86: The Treasure Chest

86: The Treasure Chest

From Chicken Soup for the Soul: Teacher Tales

The Treasure Chest

Teacher appreciation makes the world of education go around.

~Helen Peters

Working one late afternoon on a lesson plan we were to teach the next day, my teaching partner and I were startled by the sudden appearance in the doorway of a tall, lanky young man in an intimidating dark trench coat. His red, spike Mohawk caught our attention as well as his heavy-metal T-shirt. Then, he flashed that remarkable grin that told us it could only be Jacob. He had grown a bit since we last saw him and his demeanor was certainly different, but under that “tough guy” exterior, we both recognized the lost, insecure first grader we had taught and loved many years ago. Some children do not have the privilege of a nurturing family where unconditional love helps them survive the bumps of everyday life. Jacob was one of these children.

In the first grade, Jacob required constant reassurance and redirection from his teachers. He often was unable or unwilling to participate or cooperate in our classroom. As a first grade team, we shared the responsibility for not only Jacob’s education, but his social and emotional needs as well. He quickly became one of our favorites. The extra attention manifested itself in a more confident student who began to willingly engage in the process of learning.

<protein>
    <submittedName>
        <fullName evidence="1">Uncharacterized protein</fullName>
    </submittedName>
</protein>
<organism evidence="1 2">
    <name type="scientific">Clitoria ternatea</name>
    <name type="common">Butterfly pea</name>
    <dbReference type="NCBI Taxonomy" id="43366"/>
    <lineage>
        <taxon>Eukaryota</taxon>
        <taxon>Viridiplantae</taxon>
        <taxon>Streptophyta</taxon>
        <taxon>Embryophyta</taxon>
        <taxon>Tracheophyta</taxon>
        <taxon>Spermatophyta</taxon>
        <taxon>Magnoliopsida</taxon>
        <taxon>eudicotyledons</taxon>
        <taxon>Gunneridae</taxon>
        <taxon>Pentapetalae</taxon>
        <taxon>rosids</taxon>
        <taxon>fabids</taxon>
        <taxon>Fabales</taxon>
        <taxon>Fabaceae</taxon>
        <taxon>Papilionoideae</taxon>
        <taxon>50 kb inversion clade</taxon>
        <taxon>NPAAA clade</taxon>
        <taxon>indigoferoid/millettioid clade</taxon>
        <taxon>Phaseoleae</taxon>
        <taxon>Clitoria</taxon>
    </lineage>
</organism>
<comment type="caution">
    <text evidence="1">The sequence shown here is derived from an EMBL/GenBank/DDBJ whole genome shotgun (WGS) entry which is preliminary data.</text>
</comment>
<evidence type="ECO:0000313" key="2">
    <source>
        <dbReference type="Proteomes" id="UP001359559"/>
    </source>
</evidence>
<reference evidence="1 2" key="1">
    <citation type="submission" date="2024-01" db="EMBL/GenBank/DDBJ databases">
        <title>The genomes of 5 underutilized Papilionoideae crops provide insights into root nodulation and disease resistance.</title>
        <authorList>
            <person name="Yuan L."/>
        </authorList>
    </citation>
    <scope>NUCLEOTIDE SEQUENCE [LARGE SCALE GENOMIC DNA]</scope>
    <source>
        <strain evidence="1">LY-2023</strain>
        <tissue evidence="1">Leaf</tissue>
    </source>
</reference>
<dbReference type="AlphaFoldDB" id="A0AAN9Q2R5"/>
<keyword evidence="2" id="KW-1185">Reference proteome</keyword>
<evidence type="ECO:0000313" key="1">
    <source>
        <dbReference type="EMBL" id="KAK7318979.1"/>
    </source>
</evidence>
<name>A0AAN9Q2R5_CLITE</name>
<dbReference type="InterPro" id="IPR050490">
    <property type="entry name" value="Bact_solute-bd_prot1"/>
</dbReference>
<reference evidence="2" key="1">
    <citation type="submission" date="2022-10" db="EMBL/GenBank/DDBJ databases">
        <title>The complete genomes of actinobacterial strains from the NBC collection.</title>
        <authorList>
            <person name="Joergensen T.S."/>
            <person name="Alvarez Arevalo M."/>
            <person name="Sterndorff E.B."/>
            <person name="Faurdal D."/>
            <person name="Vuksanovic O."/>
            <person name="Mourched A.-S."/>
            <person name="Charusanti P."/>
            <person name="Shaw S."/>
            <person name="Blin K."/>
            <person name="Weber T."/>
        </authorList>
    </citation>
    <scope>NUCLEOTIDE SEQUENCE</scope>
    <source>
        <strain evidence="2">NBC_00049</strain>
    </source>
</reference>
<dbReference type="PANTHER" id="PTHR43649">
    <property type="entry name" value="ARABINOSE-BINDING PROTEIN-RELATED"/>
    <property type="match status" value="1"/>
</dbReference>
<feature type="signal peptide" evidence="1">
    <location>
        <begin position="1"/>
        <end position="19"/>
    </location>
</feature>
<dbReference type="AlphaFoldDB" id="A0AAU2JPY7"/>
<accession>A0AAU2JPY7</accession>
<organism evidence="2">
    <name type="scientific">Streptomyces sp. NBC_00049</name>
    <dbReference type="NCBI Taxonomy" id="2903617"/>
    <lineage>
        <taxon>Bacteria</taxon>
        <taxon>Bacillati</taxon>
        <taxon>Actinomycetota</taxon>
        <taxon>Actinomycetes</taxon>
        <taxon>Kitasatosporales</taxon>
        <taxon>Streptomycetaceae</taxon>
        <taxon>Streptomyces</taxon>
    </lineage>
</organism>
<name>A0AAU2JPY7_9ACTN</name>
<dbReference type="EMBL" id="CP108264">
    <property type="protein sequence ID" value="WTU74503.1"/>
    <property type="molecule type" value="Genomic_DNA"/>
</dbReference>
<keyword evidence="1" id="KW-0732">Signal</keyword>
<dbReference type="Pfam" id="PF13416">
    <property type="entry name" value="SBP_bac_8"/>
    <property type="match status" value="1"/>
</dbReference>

Even after Jacob left first grade, he would return year after year, willing to give up his recess time to volunteer in our classrooms. He simply needed that unconditional acceptance. Family circumstances eventually took Jacob to another state, and with heavy hearts we thought we would never see him again. We were worried how life would treat Jacob. So, we felt great relief and joy to see him standing in the doorway.

Jacob’s eyes darted around my classroom. What was he looking for? Suddenly, with a laugh, he asked, “Do you still have that treasure chest for your students?” I reached under my desk to pull out the old treasure chest. Jacob began digging for his favorite candy. We all sat down for conversation over peanut butter cups and Smarties. Jacob must have eaten ten before he was finished. On the way out he gave us both a squeeze and a look of gratitude. His stomach as well as his emotional “bucket” were filled.

A classroom is more than four walls filled with textbooks. It should be a safe haven filled with unconditional love. It needs to be a place where children like Jacob can return year after year for a refill of love and attention. Don’t we all need a trip to the treasure chest once in a while?

~Robin Sly with teaching partner Sherry Dismuke
2009 Idaho State Teacher of the Year
Elementary teacher, grade 1

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